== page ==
Good point Kattrup. I certainly wouldn’t claim 100% certainty on this but I have a strong feeling that a quote has been posted on here mentioning a clock at the IWMES but the person quoted (i thought that it was Eagle) said that he didn’t look at it though. The only thing I’m certain about is that I can’t produce the post (if it exists)

            And you can was a lot of time trying to find it.

            You do realise that Lawende was talking about the clock in a different club?

            Cheers, George
            “Contrariwise,” continued Tweedledee, “if it was so, it might be, and if it were so, it would be but as it isn’t, it ain’t. That’s logic.”

            Everything that needs to be said has already been said. But since no one was listening, everything must be said again. - Andre Gide

            Comment


            • Originally posted by NotBlamedForNothing View Post

              So the reference to the chiming clock could be figurative (as Caz suggested), or it could be literal. Presumably Smith did not hear this clock chime, even though some reporters have him very near that clock at 1am. So either Diemschitz told the reporter that he heard it chime, or Diemschitz told the reporter the same as he told the coroner, and the reference to chiming was just a figurative way of describing it.

              Was the tobacconists clock a public or private clock? Did it sit behind a window, or face the elements? Has it been definitively ascertained to have been clearly visible to a nighttime passer-by, other than by simply accepting Diemschitz at his word?

              It seems very odd to me that Smith would have walked right past that clock - having seen the crowd at the gates from Commercial Road - and not looked at it.
              Caz has offered a possibility that his statement could be viewed figuratively. Since none of us were there, it's impossible to rule that out since we cannot ask Deimshutz if he actually heard it chime. So, we deal with such ambiguities by looking at what happens in each case. If he meant it literally, then his setting the time by the clock means he set it either by seeing the clock and hearing it chime, or potentially just by the chime, as they would be redundant. If he meant it figuratively, his setting of the time means he saw and read the time. Either way, he's got the time from a clock. All I was getting at was the fact that if the clock didn't chime (because the chime was turned off, let's say), that in no way leads to the conclusion he could not have ascertained that it was 1 o'clock.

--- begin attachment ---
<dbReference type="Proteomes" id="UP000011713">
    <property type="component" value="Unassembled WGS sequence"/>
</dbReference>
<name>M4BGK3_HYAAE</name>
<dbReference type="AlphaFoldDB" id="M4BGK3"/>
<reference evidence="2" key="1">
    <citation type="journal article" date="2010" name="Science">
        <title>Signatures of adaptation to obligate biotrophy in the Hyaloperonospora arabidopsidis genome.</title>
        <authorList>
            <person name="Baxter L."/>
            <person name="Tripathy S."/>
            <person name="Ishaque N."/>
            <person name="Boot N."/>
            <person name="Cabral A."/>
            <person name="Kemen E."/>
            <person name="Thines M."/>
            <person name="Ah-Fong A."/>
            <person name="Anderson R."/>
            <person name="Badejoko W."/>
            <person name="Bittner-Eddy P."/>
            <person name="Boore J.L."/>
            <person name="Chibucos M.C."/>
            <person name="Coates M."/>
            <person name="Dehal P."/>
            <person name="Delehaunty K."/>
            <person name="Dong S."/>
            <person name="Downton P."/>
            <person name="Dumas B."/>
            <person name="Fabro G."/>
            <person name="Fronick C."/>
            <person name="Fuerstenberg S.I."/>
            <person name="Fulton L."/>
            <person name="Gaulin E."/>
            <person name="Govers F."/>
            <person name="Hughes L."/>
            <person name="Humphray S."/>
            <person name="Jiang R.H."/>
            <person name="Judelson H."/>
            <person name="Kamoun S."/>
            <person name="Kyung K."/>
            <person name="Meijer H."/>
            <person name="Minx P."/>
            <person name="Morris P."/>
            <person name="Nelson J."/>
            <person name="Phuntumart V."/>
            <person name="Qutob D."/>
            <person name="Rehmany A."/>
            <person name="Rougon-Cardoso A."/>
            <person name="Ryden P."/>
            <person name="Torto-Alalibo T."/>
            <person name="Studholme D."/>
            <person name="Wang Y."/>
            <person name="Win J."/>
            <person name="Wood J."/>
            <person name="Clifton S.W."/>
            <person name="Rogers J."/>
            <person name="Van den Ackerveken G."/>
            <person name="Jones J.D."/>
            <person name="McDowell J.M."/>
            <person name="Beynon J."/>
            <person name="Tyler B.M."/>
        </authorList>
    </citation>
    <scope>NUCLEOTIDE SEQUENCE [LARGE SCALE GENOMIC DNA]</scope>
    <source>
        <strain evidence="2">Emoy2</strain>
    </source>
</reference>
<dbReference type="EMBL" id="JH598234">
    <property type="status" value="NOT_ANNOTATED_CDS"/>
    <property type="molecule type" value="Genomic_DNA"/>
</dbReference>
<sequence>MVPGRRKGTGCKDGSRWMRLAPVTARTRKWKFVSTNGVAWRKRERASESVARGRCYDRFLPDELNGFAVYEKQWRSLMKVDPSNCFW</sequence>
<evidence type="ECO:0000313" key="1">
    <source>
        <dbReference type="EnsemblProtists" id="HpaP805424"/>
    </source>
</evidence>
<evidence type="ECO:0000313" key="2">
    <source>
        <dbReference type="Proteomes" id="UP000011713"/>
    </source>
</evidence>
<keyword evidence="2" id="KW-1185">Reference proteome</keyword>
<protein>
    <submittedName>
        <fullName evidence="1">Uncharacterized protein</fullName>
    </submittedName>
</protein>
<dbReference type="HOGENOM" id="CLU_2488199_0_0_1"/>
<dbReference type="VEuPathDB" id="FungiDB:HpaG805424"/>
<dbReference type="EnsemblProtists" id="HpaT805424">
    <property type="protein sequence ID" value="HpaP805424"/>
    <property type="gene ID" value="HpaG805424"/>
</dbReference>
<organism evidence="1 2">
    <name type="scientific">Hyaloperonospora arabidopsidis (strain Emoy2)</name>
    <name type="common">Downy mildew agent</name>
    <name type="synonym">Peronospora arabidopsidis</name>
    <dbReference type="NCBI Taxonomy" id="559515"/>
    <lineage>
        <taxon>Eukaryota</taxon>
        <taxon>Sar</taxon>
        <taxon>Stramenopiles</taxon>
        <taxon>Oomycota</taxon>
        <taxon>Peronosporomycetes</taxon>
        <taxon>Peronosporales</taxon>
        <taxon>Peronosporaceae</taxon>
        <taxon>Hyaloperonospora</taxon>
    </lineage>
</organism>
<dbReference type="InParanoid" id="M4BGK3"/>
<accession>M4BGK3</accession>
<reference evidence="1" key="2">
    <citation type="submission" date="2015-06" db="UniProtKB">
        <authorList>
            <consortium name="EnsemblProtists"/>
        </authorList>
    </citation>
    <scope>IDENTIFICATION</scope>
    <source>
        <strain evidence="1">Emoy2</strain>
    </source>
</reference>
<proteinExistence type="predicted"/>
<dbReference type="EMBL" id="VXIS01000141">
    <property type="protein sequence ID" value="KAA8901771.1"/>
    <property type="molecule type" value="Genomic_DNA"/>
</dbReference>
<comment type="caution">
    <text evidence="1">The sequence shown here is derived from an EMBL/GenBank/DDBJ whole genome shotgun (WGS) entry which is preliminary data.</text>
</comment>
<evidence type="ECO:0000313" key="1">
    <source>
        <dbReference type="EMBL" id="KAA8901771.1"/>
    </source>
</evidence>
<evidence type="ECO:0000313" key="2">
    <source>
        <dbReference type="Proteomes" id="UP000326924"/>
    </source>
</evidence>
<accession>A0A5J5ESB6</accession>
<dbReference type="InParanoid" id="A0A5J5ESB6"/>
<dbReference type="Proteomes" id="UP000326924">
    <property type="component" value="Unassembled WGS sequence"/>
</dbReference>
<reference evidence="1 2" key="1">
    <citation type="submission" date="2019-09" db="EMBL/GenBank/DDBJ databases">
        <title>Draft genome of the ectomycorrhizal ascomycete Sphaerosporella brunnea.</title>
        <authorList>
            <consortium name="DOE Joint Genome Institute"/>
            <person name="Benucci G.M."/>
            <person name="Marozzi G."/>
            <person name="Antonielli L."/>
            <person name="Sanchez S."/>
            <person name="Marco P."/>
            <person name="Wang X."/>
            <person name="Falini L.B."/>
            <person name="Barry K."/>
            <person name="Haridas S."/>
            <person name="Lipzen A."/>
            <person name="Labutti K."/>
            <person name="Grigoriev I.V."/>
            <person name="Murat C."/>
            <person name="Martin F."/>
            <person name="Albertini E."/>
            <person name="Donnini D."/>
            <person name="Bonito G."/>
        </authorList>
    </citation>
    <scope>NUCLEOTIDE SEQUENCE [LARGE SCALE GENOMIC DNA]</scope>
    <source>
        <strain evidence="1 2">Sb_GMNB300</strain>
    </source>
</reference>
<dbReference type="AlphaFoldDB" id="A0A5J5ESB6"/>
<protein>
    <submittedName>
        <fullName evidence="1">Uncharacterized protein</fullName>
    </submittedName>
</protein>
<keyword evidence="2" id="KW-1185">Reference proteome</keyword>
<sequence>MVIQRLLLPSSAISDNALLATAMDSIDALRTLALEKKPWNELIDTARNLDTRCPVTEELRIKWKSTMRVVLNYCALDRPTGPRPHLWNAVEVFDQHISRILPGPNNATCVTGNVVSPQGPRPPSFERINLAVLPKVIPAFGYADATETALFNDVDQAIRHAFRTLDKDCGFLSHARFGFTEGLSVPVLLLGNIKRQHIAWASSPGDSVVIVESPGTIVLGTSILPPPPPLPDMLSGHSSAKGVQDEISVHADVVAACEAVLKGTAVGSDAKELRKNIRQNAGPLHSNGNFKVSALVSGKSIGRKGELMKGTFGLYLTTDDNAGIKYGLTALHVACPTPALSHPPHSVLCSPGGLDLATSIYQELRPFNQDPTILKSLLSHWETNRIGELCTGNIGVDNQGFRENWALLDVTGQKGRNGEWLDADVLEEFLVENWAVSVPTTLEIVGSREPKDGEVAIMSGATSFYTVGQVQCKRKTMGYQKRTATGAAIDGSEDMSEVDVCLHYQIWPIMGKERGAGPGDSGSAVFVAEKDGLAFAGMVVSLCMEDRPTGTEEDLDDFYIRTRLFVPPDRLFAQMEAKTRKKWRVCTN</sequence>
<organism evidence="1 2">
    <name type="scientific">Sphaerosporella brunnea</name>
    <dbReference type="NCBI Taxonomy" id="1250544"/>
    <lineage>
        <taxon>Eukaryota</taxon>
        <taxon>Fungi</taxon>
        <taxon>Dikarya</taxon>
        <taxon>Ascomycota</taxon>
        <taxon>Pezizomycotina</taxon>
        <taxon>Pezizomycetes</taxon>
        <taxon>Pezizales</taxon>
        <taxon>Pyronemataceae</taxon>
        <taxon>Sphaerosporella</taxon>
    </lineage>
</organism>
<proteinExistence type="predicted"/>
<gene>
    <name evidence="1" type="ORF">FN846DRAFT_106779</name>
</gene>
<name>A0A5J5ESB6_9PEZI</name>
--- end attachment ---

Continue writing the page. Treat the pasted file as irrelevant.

I've not seen a description of the physical location of the clock, but there may be one. I seem to recall a thread where a photo was posted, and the clock was an outdoor one, but I very well could be misremembering that. If I'm not, though, it was visible to passersby, and he would have had no issue in reading the time from it.

              If it was the outdoor clock I'm thinking of, it's up high, and Smith's priority could easily be to check out the crowd rather than look around for a clock from which to take the time, particularly if he's directly below it (he would have to move out into the street, turn around, take the time, etc; all activities that delay him from getting to the crowd). Of course, I offer that only as speculation as to one possible series of events and decision making processes that Smith could be argued to have made - in short, I'm making that up. As we cannot question him, we cannot ask him his intentions or thoughts at the time, all we can do is work with what was said, as much fun as making stuff up may be.

              - Jeff

              Comment


              • Originally posted by Fiver View Post

                First of all, the times listed are estimates, unless they specifically reference a watch or clock. Even those that do reference a watch or clock could be several minutes off. One of the top examples if from the Nichols Inquest. Cross and Paul found the body around 3:45am and went in search of a constable. PC Neil found the body after Cross and Paul had walked far enough to be out of sight, also at 3:45am. Several minutes after finding Nichol's body, Cross and Paul found PC Mizen - he thought the time was 3:45am. Clearly, at least one of those people was wrong about the time. All four might have been wrong about the time. But that does not mean any of them were lying.
                Hi Fiver,

                This is one of the concerns I had about clock times being used as proof of the Lechmere guilt in the Nichols case. There was a clock tower in the Albion Brewery but I don't know if it was multi-faced or if it chimed the quarter hours. I still regard him as a suspect but based on intervals rather than clock times.

                In the Stride case, as in the Nichols case, it is time intervals that matter. The reference clock's relationship to GMT is less important than the time intervals deduced by people who are viewing that same clock. We know that Diemshitz, Smith, Lamb, Johnson, Blackwell, Schwartz and Goldstein were at the corner of Commercial Road and Berner St and had the opportunity to look at the Harris clock. We know that Smith, Lamb, Johnson and Blackwell were coming from the west so would have a clearer view of the clock, and that Diemshitz was probably coming from the east. We don't know which side of the street that Schwartz and Goldstein were on at that intersection. The disagreement we are having revolves around who is likely to have looked at the Harris clock as they passed.